News / Africa

    Polio Spreads to Ethiopia

    FILE - A health worker drops anti-polio vaccine into the mouth of a Somali child in Mogadishu September 10, 2006.
    FILE - A health worker drops anti-polio vaccine into the mouth of a Somali child in Mogadishu September 10, 2006.
    A polio outbreak on the Horn of Africa has spread to Ethiopia.

    An 18-month-old child in the Warder district of Ethiopia is the country’s first polio case since 2008.

    Warder district is just across the border from Somalia, where 108 polio cases have been reported this year.

    Carol Pandak heads Rotary International’s polio eradication program.

    “It’s not surprising that the virus is spreading. This area has been considered high risk because of its proximity to Somalia," said Pandak.

    A Somali refugee camp in Kenya has also seen 12 cases of the paralyzing disease this year.

    The outbreak began in Somalia in May, when a two-year-old girl came down with the disease, the country’s first since 2007.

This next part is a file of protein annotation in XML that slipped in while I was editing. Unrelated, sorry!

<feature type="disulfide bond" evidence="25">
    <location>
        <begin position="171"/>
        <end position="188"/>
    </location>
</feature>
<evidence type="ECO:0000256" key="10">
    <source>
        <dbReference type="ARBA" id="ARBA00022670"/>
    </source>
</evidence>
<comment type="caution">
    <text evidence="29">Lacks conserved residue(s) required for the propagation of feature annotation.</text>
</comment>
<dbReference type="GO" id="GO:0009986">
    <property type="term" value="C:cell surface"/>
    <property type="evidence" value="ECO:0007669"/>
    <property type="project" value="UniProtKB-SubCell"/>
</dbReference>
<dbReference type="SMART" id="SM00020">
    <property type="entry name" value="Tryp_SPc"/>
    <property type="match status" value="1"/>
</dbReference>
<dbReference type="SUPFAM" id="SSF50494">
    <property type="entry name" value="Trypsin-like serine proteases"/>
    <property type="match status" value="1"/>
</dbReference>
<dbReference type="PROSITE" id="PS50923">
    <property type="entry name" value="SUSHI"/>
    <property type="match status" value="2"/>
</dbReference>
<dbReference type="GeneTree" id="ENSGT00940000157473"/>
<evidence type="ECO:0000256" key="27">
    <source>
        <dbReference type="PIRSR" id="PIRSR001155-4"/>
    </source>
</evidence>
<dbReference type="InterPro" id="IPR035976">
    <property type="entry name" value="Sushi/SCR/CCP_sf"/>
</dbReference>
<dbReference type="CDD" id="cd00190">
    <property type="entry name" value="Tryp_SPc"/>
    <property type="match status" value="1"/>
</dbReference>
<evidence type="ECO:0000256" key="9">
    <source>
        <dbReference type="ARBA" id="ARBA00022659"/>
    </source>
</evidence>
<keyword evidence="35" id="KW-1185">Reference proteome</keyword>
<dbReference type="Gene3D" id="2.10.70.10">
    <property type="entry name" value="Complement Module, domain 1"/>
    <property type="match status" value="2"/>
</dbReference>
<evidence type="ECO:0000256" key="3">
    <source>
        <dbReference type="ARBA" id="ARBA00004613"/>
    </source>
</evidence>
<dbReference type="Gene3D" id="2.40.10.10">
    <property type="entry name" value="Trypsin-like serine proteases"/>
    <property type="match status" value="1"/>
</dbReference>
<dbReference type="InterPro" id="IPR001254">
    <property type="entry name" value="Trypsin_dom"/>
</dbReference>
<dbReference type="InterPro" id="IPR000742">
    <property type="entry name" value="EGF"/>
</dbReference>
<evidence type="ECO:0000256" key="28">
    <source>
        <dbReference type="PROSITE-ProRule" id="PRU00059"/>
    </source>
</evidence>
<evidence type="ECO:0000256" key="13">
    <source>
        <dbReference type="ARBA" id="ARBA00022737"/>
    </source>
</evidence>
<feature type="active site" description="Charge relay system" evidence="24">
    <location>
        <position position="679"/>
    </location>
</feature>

But this strain of the virus did not originate there, Pandak says.

    “That virus comes from West Africa. And so, we need to deal with the remaining endemic countries because that’s where the virus originates. And so, you have to deal with both at the same time," she said.

    Nigeria, Pakistan and Afghanistan are the last three countries where the polio virus is still endemic.

    Steve Baragona

    Steve Baragona is an award-winning multimedia journalist covering science, environment and health.

    He spent eight years in molecular biology and infectious disease research before deciding that writing about science was more fun than doing it. He graduated from the University of North Carolina at Chapel Hill with a master’s degree in journalism in 2002.

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